To investigate the differential response of the two cell lines, components of the PKB pathway were examined. Despite the higher levels of total PKB protein found in the HBL100 cell line, the MDA MB468 cell line had higher levels of the phosphorylated form. Whereas PTEN, which blocks activation of PKB by dephosphorylation of PI3K signaling intermediates, was expressed in the HBL100 cell line (lower phospho-PKB expression), we did not detect it in the MDA MB468 cell line (high phospho-PKB). These data are in agreement with a report by Lu et al. (55), in which it was shown that loss of function of PTEN in breast cancer cell lines, including MDA MB468, resulted in increased basal phosphorylation of multiple components of the PI3K signaling pathway. We conclude therefore that the presence of PTEN in the HBL100 cell line accounts for its lower level of phospho-PKB in comparison with the MDA MB468 cell line. Together, these observations would seem to signify a heightened importance of signaling through the PKB pathway in the MDA MB468 cell line relative to the HBL100 cell line.

PKB has been well documented as a prosurvival factor (26, 32, 33, 37, 39, 4143) and has also been implicated in oncogenesis (39, 44, 56, 57). I3C (5-h treatment) decreased basal levels of phosphorylated PKB and PKB activity in the MDA MB468 cell line, but not in the HBL100 cell line. I3C did not inhibit PKB activity when added directly to an in vitro kinase assay at concentrations up to 750 μm, indicating that it was not acting as a direct enzyme inhibitor. Over an 8-h treatment period, no decrease in total PKB protein level was observed, strongly suggesting that I3C acts on signaling pathways upstream of PKB. Because the effect was not prevented by pretreatment with the phosphatase 2A inhibitor okadaic acid, it seems most likely that I3C acts by preventing phosphorylation of the protein rather than by promoting its dephosphorylation. Recent results reported by Meng et al. (58) showed induction of PTEN by I3C in the T47D breast cell line. However, in our study, I3C did not appear to stimulate PTEN levels in either MDA MB468 or HBL100 cell lines.

Inhibition of PKB phosphorylation in both breast cell lines by the specific PI3K inhibitor LY294002 still only induced apoptosis significantly in the MDA MB468 cell line. This observation led us to two conclusions: (a) first, because inhibition of PKB by LY294002 induced apoptosis in the MDA MB468 cell line, it is likely that such inhibition contributes to the I3C-induced apoptosis observed in this cell line; and (b) second, the HBL100 cell line was resistant to induction of apoptosis by LY294002, despite a decrease in phospho-PKB levels, indicating that other survival signaling pathways predominate in this cell line. We also have preliminary data (not shown here) for two additional human breast tumor-derived cell lines, T47D and MCF7, both of which are positive for PTEN. Levels of PTEN were similar in MCF7 and HBL100 cell lines and higher in the T47D line. Levels of phospho-Akt in the T47D cell line were similar to those in the HBL100 cell line, and lower than those in the MCF7 cell line. I3C inhibited the growth of these cell lines with an approximate IC50 of 60 μm and, as in the HBL100 cell line, did not show inhibition of phospho-PKB levels after a 5-h treatment.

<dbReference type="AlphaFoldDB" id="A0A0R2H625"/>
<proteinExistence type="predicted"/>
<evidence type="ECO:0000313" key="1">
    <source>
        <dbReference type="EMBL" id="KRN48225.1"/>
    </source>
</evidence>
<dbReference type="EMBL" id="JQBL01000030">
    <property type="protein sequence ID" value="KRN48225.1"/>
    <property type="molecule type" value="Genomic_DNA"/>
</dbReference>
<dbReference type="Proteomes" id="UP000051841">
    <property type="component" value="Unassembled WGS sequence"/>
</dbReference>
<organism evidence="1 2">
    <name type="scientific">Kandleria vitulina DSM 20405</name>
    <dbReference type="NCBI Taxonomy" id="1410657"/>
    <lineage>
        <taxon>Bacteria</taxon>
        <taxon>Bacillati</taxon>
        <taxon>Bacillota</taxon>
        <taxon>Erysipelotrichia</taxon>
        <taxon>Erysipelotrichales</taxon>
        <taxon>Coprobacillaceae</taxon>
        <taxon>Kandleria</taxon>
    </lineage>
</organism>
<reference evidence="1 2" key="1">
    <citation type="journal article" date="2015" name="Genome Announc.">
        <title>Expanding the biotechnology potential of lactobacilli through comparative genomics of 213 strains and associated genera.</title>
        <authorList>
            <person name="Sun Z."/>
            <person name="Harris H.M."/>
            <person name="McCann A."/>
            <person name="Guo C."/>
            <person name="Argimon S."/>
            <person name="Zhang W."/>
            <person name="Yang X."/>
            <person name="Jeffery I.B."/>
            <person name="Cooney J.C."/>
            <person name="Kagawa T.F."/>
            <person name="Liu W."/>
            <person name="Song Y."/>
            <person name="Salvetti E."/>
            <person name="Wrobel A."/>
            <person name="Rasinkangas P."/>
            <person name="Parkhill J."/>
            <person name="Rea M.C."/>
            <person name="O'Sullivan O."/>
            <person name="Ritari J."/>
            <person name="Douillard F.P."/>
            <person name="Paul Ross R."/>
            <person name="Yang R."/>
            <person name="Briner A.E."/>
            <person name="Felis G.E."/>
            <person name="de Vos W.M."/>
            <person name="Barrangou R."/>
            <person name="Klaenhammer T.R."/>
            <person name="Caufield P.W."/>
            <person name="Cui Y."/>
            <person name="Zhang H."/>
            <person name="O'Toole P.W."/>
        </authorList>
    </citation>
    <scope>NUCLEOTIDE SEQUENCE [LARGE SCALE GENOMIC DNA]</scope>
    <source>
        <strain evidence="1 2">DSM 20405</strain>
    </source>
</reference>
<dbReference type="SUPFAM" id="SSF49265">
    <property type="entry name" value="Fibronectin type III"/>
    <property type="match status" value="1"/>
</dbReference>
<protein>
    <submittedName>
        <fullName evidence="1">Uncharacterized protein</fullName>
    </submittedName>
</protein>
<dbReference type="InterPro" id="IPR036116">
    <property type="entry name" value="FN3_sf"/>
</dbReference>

We propose that the sensitivity of the MDA MB468 cell line to I3C stems at least in part from the relative importance of signaling through the PKB pathway in this cell line compared with that in the PTEN-positive HBL100 cell line. To strengthen the idea that the cell-specific effects of I3C in the breast cell lines were related to their relative phospho-PKB levels and PTEN status, we determined the effect of the agent in prostate cells of known PTEN status. In agreement with our hypothesis, I3C decreased phospho-PKB levels and induced apoptosis in the LNCaP cell line, which expresses very low levels of PTEN, but not in the DU145 cell line, which expresses much higher levels of PTEN. Our data are also consistent with a report by Hsu et al. (59), in which the cyclooxygenase-2 inhibitor celecoxib was shown to induce apoptosis in the prostate carcinoma cell lines LNCaP and PC-3 by a mechanism involving PKB (59). As with I3C, celecoxib had no effect on Bcl2 levels at short time points, and the inhibition of PKB phosphorylation was not prevented by okadaic acid. Hsu et al. (59) also observed no inhibition of PI3K activity in response to celecoxib in prostate cell lines. Our finding that the PI3K inhibitor LY294002 decreased phosphorylation of PKB in all four cell lines in contrast to the cell line-specific effect of I3C indicated to us that the mechanism by which I3C acts upstream of PKB does not consist of a straightforward inhibition of PI3K activity (again showing similarity to celecoxib). Extensive investigations are currently under way in our laboratory to elucidate the possible involvement of differential expression of upstream targets including the epidermal growth factor receptor in the mechanism of action of I3C.